Staff Editorial: Outside class

Living and learning in Washington, D.C. is one of the GW’s most attractive qualities. New students arrive to find the their city, campus and dorms shrouded in history – a history telling tales of triumph, commemoration and struggle.

In order to better exploit the abundant supply of landmarks, museums and buildings in D.C. and across the nation, GW has created a position aimed to help teachers plan field trips to such important destinations. Donna Scarboro, the new assistant vice president for special academic programs, was formerly the director of summer and international programs at GW. Scarboro’s new position will give teachers the valuable option of showing their students’ out-of-the-classroom, real-world applications to their learning experience.

Scarboro’s new role does two things for the University – it frees teachers from the time-consuming side of planning a trip and validates outside learning as an important element of a university education. Under the new position, Scarboro can arrange for political science students to take a trip to Capitol Hill. Business majors can go to Wall Street, while those studying international affairs could witness diplomatic processions at the Olympics. The list of possibilities is endless and applies freely to all disciplines.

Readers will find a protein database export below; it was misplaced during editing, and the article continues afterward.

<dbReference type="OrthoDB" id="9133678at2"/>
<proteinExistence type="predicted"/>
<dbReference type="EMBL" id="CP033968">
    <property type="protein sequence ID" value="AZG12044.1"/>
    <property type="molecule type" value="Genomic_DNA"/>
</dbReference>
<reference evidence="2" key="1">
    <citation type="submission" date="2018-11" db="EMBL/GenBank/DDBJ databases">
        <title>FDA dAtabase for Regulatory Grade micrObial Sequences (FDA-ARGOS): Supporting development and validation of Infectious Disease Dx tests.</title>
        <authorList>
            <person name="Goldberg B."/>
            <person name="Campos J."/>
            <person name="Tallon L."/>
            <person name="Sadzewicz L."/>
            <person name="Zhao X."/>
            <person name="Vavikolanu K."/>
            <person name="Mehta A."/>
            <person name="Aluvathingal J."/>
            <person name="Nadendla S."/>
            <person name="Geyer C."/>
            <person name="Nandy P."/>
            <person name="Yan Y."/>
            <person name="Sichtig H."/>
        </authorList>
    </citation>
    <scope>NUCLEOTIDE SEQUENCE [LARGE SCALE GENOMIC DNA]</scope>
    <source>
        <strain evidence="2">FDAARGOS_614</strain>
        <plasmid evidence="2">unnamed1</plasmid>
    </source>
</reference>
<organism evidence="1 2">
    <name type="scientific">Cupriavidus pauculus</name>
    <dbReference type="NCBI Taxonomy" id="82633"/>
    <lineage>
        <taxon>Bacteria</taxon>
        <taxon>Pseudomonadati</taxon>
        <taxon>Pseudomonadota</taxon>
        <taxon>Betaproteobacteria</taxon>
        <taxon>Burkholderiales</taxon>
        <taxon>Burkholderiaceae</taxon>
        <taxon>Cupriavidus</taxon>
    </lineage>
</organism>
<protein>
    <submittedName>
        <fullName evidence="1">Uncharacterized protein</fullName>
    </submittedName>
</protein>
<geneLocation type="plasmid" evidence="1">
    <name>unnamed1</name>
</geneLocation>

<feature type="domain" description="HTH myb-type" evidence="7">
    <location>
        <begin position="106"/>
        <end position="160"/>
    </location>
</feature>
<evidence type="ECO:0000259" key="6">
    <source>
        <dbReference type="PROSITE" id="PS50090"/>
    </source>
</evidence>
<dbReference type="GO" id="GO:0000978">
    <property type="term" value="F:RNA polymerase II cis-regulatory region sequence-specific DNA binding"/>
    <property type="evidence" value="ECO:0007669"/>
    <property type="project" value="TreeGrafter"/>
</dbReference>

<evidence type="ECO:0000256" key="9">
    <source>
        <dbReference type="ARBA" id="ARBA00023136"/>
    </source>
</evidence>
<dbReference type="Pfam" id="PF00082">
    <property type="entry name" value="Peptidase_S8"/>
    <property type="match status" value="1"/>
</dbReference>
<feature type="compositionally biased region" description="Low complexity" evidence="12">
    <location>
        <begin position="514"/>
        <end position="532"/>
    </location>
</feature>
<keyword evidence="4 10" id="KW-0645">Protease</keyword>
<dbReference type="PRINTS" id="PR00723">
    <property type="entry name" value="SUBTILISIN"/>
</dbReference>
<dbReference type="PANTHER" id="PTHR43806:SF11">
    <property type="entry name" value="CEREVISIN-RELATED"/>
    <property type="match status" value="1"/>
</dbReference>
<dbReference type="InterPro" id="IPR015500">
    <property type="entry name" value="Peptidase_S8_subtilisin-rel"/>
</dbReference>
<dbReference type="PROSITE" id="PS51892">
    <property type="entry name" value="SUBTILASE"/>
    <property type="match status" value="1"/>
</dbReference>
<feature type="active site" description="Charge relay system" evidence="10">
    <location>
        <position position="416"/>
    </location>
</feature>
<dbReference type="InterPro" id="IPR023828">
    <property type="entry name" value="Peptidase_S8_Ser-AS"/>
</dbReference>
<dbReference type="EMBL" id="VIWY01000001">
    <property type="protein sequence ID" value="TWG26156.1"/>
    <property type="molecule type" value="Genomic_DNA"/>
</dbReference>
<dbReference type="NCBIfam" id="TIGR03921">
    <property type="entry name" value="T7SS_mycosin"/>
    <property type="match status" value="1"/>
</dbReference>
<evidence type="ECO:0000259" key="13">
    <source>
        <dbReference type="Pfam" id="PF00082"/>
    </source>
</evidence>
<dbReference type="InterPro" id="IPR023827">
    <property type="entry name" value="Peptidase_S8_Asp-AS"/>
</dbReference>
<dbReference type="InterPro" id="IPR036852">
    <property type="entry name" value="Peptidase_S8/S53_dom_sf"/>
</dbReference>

Paying for these trips is certainly an issue, but could be taken care of through something similar to a laboratory fee. Although the cost of some trips may be cause for concern, the cost of not taking advantage of them is too high. We all know the president and first lady share our neighborhood, yet too many students have never been to the White House. The same example can be easily applied anywhere else in the city, and for that matter, the country.

We applaud GW’s important first step toward integrating what we learn inside and outside the classroom. We urge the University to continue its initiative forcing students to think, see and feel beyond campus borders.

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